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Stupid Direct Marketing Tricks: You have (junk e-) mail!

February 26, 2001 

It took mankind multi-thousands of years to give birth to movable type, which revolutionized communications by taking the printed word to the masses. It took hundreds more years for broadcasting to come along and bring sound and then moving pictures to the people. Then it only took a few decades more for the Internet to be invented and for every Tom, Dick and Harriet with a computer to have access to that mother of all killer apps, e-mail. And, after its advent, it only took half a nanosecond for someone to find a way to become the scourge of all e-mail recipients: a spammer.

OK, spam's not as bad as junk faxes, because it doesn't eat up your expensive fax paper, wear out your machine's moving parts, or keep you from receiving an infinitely more important message. And it's not as bad as junk phone calls that tie up your phone line while, simultaneously, causing your hot dinner to go cold. But it's still annoying to be notified that you've received 14 e-mails only to discover that 13 of them are from companies that don't know you and your needs from

That said, you still have to admire some of them for their sheer nerve and their understanding that for every e-mail subscriber with half a brain, there are many more with less.

A piece of spam that caught my attention recently, because it involves part of my industry, was one for that perennial get-rich-at-home-without-breaking-a-sweat scheme: stuffing envelopes.

The copy stated I could work in the comfort of my own home, choose my hours and set my own pace. I wouldn't have to leave my present job and I could even get my family and friends to join in. Sounded pretty good to me.

Now, dear reader, you may be saying, watch out, Bob, this isn't a job for amateurs. Pas de problem; the e-mail specifically stated, "NO EXPERIENCE OR SPECIAL SKILLS REQUIRED. Our HOME MAILER'S PROGRAM is designed especially for people with little or no business experience." And, best of all, I can choose whether I wish to make $500 each week or $1,000 or more.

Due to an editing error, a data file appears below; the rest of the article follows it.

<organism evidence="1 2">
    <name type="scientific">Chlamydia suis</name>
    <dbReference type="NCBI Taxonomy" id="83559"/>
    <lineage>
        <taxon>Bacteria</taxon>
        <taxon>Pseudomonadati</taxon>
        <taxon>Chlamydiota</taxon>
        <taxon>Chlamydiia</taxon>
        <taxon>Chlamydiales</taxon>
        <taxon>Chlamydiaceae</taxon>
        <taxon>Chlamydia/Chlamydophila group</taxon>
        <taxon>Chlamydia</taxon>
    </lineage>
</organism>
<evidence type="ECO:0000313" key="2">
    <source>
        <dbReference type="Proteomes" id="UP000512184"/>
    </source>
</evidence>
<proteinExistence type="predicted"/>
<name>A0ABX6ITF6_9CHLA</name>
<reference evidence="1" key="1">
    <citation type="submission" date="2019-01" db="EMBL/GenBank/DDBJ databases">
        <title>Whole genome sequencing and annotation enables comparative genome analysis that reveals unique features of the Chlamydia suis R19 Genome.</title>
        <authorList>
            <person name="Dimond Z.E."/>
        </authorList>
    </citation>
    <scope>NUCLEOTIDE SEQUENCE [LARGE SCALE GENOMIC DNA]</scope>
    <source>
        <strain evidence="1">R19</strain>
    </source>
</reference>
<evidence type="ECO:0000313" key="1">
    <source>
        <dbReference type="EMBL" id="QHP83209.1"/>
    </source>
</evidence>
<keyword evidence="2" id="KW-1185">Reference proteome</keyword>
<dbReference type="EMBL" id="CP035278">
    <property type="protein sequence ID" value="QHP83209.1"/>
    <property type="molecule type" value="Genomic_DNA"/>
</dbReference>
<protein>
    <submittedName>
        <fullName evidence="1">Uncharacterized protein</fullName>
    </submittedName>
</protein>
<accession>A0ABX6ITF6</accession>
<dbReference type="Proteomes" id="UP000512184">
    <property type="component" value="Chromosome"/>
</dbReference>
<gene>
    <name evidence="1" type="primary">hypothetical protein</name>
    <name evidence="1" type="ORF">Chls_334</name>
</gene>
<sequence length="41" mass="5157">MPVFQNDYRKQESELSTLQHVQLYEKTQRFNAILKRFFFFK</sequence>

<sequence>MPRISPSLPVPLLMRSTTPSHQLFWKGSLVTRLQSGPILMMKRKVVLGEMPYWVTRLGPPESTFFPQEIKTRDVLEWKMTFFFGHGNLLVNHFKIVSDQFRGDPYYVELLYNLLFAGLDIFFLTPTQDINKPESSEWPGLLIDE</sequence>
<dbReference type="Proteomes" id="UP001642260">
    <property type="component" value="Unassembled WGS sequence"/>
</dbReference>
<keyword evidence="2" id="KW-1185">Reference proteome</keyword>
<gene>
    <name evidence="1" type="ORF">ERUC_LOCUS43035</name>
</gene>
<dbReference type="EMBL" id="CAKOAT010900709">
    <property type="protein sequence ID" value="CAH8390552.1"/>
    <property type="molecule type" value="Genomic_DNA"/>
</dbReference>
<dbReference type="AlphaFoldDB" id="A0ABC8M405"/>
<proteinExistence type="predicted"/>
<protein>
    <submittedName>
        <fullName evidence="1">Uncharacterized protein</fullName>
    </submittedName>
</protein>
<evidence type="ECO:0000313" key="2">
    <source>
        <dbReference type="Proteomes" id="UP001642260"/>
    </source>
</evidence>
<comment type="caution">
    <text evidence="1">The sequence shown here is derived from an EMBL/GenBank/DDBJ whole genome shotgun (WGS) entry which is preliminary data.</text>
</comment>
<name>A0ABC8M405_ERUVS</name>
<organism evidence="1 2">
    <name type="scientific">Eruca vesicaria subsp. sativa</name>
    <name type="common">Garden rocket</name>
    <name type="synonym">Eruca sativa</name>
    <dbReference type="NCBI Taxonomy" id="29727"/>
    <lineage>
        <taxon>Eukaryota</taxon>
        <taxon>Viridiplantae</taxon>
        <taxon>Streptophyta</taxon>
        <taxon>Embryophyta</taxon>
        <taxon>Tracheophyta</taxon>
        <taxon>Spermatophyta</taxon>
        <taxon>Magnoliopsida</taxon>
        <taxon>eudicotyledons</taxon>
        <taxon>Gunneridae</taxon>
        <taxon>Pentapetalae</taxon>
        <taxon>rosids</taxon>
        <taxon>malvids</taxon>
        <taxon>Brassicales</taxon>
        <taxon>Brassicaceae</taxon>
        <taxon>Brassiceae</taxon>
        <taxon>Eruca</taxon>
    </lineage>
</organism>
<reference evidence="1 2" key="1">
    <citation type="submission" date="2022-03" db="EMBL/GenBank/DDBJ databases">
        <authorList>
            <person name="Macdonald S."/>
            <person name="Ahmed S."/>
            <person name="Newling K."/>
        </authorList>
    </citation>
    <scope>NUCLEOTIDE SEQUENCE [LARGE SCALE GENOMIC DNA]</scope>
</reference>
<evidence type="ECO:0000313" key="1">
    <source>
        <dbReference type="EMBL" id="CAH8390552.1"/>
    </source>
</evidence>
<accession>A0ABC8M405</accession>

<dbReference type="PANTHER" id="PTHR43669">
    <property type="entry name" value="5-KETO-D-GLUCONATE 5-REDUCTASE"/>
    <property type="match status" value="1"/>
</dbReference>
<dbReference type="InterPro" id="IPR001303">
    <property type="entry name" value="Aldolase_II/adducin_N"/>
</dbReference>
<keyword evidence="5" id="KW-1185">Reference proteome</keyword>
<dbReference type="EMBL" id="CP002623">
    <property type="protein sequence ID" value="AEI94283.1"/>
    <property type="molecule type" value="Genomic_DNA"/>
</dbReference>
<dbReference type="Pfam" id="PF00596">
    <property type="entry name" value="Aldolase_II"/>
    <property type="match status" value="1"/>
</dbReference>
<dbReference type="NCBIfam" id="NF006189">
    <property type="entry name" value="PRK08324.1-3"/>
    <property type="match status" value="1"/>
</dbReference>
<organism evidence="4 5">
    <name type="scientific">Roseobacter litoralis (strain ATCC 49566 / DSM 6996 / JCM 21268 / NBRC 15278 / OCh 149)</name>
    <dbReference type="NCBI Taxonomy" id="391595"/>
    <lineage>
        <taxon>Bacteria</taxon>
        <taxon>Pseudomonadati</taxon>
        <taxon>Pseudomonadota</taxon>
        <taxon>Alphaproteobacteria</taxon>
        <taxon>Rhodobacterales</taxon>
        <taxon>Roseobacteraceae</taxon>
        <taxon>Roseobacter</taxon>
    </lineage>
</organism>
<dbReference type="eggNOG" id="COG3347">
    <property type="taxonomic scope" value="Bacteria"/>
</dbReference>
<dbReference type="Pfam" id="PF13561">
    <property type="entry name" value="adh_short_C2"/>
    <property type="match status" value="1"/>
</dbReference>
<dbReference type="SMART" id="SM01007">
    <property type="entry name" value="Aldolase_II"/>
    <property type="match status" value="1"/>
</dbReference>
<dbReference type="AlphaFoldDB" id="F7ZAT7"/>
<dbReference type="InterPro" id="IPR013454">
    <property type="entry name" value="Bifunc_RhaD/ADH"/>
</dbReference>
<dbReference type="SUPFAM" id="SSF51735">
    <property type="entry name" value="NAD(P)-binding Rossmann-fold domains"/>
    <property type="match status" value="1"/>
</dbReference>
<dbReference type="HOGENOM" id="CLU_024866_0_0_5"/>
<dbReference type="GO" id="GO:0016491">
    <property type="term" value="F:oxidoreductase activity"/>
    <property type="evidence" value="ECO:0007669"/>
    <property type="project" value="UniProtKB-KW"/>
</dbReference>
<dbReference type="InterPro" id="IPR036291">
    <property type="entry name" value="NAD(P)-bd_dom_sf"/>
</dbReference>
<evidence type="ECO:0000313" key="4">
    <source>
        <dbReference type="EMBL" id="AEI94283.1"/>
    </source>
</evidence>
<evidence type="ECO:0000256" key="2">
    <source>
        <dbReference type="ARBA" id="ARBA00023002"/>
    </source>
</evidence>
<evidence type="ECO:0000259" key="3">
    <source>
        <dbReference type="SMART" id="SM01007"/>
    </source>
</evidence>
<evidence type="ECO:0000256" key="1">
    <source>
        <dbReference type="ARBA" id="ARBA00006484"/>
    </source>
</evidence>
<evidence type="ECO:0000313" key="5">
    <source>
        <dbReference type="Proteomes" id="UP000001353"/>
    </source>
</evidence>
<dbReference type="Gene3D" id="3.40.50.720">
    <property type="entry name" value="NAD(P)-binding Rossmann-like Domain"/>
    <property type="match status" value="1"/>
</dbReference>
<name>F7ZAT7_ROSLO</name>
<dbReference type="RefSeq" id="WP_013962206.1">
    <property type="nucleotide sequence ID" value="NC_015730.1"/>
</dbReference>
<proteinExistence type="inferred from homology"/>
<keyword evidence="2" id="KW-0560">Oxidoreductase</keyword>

Copyright © 1986-2001 Brunico Communications, Inc. By Bob Knight

As if their economic helpfulness wasn't enough, they went on to assist me in other ways, such as informing me that "There are more fraudulent envelope addressing and chain letter schemes being sold today..." and "[we] recommend you avoid them."

I couldn't help but wonder about the first part of that quote, though, in that it used the word "more." Did they mean theirs is just less fraudulent than their competitors'?

But why get picky about semantics when "the next few minutes can literally change your life." Just think, in my case and those of others involved in direct mail, there's no longer the need to spend money having a mailhouse stuff, seal and sort mass mailings - now we can actually earn money doing it ourselves. Just send $19.95 to get the kit and you're in business.

Despite their oh-so-sincere exhortation, I did have one question, though: Why are companies going to pay amateur-me $2 for each envelope I stuff when they can have it done more quickly and professionally by machine for mere pennies?

Then the answer came to me - via another piece of spam: because I'll be able to promote myself better than competing technologies thanks to a "first class, custom Web site for only $349 complete (plus $19.95/month)." And these guys obviously understood me and how busy I planned to be stuffing and licking. They told me to "spend your time making money and let us built (sic) (your Web site) however you want it to look."

One thing I immediately decided - I didn't want my site to look anything like their garish blue and red e-mail, with multi-sized type and a multitude of typefaces. Neither did I want my Web site to feature the kind of typo and typesetting problems they had on theirs. To cite one of several examples: "PLEASE (inexplicable blank space) SELECTNew SiteSite Re-design." Say what??